Asier Martínez, bronze at the Oregon World Championships in Athletics: “Since escuincle they say I’m a bunch of alterations”

Asier Martínez, bronze at the World Athletics Championships in Oregon:

Asier Martínez is forced to wake up and shout at the door of the press section because they are waiting for him to go live on television. It’s the first time he’s woken up as a world medalist, and last night, with the vanguard still wrapped in a whirlwind of emotion and imagery, he had to take a pill to fall asleep, so it is difficult for him to stand out that day. The Navarrese chicken (Zizur Viejo, 22), a fourth-year political science student at the University of the Basque Country, was the priest in the final of an unusual double confrontation: the detriment to the warm-up of the Jamaican Hansle Parliament and the disqualification of the American Grant Holloway.

Even then, when there were only six men and three medals, he never thought of getting on the podium. In those seconds when he was finally waiting for the start, his calculations seemed different despite the fall of two favorites. “I didn’t imagine the medal but I did the calculations to improve on sixth place in Tokyo because I already knew what it was like to face the Pole, the Bahamian and the Anglo-Saxon. I thought, well, not a medal, but a good finish.”

The rest is history. Martínez ran 13.17 seconds, a personal best and a U23 record. The race of his life. “I’ve met him many times, I don’t assimilate him, I don’t believe him.” He started knocking down the first fence, but to no avail. “Coming in with a lot of speed, I don’t feel the contact of the fence as much. Although I touch him and he misleads me, I don’t realize that I am getting out of the way. I’m still valid, I still use that valid finish at those fences to finish in a quick finish,” he recalled.

When he turns the vanguard and sees the Pole behind him and only the two Americans in front of him and he knows he is a medalist, he yells and releases the tension. But when he walks past the podium and addresses the media, he accepts victory without fanfare and with astonishing calm. “I’m talkative, very nervous, although I often try to pretend otherwise because that’s how I was taught. I’ve always been called a nerd since I was a kid.

The disqualification of particular hero Devon Allen by just a thousandth of a second has sparked controversy over how reaction times are measured. Although he took advantage of it, Martínez admits that unusual things happened. “When I see the videos, I understand the controversy. Something strange happened because we saw athletes respond in 104 thousandths, 103, 101… [por debajo de 100 supone la eliminación]. These reactions are not normal. No athlete has reacted this way in previous championships.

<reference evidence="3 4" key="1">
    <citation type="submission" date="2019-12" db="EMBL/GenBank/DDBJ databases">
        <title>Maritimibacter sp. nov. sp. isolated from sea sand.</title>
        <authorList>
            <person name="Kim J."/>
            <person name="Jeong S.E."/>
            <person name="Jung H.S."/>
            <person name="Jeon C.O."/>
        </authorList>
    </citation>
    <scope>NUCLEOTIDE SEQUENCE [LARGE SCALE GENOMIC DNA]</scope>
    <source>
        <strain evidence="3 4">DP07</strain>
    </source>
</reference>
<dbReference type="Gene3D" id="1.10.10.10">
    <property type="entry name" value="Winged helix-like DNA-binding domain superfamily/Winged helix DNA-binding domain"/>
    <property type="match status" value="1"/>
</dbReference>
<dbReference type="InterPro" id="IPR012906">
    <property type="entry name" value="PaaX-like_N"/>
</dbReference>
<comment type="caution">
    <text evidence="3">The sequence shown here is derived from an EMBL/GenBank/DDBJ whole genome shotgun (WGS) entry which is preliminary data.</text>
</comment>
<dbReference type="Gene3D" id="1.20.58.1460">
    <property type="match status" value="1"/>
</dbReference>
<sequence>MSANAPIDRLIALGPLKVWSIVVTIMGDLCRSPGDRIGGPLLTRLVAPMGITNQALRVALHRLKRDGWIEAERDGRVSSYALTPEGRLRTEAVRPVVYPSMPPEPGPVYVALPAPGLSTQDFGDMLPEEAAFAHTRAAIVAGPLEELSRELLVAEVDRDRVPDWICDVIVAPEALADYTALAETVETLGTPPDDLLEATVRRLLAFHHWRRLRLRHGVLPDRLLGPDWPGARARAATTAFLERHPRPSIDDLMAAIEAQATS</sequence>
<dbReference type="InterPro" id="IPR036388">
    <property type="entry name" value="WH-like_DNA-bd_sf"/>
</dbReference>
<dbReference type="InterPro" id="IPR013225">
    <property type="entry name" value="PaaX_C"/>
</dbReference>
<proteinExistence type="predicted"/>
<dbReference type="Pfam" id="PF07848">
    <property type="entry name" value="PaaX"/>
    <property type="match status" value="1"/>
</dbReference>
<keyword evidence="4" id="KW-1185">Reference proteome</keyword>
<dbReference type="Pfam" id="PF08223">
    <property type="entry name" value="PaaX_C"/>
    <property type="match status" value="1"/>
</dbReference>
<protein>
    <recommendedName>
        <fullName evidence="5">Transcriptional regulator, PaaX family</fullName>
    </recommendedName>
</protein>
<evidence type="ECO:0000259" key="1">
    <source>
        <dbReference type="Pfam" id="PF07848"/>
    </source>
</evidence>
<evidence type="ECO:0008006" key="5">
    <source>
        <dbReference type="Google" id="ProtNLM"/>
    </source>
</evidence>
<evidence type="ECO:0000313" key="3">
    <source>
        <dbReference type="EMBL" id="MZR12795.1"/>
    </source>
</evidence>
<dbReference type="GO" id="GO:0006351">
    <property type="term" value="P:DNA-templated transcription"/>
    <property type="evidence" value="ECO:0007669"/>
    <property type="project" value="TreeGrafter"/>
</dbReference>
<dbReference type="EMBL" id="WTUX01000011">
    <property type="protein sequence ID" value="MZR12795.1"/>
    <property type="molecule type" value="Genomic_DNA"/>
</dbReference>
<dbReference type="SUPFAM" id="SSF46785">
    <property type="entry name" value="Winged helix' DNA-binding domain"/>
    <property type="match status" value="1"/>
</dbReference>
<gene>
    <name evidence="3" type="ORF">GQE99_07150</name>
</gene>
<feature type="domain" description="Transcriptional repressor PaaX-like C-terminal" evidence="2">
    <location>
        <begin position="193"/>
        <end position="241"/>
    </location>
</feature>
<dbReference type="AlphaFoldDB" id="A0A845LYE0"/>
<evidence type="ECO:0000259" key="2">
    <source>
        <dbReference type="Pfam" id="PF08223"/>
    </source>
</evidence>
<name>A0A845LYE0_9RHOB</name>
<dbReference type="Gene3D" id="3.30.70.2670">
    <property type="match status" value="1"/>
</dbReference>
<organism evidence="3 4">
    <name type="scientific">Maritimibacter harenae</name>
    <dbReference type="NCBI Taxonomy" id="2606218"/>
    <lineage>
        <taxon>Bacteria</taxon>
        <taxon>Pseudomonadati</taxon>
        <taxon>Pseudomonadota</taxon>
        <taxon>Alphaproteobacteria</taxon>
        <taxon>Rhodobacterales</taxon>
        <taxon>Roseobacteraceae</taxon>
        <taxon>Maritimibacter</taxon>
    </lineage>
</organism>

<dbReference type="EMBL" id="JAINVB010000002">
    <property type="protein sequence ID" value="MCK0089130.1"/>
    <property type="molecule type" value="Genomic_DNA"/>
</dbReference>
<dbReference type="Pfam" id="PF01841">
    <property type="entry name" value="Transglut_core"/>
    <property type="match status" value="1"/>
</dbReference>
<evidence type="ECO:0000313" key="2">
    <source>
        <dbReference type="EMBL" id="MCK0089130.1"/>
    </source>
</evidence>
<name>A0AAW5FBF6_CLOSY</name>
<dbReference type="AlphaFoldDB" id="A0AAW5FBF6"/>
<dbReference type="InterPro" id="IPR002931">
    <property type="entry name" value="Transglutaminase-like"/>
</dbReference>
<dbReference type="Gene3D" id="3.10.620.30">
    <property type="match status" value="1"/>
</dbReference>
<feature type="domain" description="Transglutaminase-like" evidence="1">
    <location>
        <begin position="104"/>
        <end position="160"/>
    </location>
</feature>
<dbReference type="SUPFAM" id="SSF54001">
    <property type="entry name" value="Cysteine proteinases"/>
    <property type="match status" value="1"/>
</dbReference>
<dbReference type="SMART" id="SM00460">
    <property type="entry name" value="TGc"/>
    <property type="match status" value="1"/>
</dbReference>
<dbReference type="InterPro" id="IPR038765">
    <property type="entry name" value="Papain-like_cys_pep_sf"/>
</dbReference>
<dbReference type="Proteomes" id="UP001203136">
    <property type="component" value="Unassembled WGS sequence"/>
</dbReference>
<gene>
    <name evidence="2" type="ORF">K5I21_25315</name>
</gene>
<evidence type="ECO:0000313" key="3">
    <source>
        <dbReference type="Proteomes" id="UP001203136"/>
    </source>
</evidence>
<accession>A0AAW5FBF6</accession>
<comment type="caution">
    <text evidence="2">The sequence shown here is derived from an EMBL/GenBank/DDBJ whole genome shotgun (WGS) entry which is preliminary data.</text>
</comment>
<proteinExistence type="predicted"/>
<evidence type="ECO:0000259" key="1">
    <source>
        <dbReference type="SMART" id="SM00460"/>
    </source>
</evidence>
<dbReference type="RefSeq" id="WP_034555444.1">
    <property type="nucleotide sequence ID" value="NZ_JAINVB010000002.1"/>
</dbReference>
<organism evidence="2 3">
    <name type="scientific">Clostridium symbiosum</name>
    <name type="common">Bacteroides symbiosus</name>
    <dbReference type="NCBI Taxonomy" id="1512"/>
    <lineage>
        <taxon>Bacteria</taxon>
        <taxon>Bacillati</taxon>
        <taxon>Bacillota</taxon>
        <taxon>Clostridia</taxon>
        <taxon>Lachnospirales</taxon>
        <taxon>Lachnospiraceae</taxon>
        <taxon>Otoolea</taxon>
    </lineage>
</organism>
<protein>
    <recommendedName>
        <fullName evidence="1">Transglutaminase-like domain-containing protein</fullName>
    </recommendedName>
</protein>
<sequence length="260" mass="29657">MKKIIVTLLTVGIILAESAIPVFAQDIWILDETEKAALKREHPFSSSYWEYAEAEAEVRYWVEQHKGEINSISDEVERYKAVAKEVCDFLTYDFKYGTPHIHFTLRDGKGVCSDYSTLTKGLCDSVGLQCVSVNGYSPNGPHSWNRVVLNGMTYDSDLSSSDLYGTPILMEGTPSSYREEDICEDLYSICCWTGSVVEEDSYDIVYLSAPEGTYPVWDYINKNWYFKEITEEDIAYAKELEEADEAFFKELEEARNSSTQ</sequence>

From a chemist and doctor father, he decided to study politics. “What interested me was having the tools to analyze structural realities from a more theoretical point of view,” he says, passing for a few seconds from athlete Asier to student Asier. Someone who doesn’t lock himself in that sometimes repetitive and unrealistic bubble of streaks on the track, dumbbells in the stadium, obsession with physique and results, and looking outside: well, he comes to start writing a manual on the maras, the gangs of Central Latin America.

His intention is to continue his studies and combine them with athletics, a duo that he believes combines perfectly. But how do you keep improving? “In the comparison we make with the rest of the competitors, we see that there are still parameters of physical rhythm, power and strength that condition these first two jumps”. This outbreak is his weak point, he admits. “I don’t see myself inferior technically or in the last part, but I see myself inferior in the first two obstacles.”

He will land in Barajas at 9.05am on Thursday, with a medal around his neck and eager to finally eat properly after deciding last week on chicken and pasta – and nearly a kilo of Serrano pork brought from Spain – for the ‘mistake. to the variety cushion. at the Oregon Campus Dining Hall, ideal for the finest quality vegetables, salads and meats.

But there will be no time to rest too long. In less than a month, the European Championship in Munich begins. And your competitors will no longer see a talented hen, but a newcomer, but a World Cup medalist. “My goals haven’t changed. I want to delay the final, it won’t be as expensive as the World Cup. And once he hit me for the high positions. I can’t say if it was a medal, a fourth place or a first place”.

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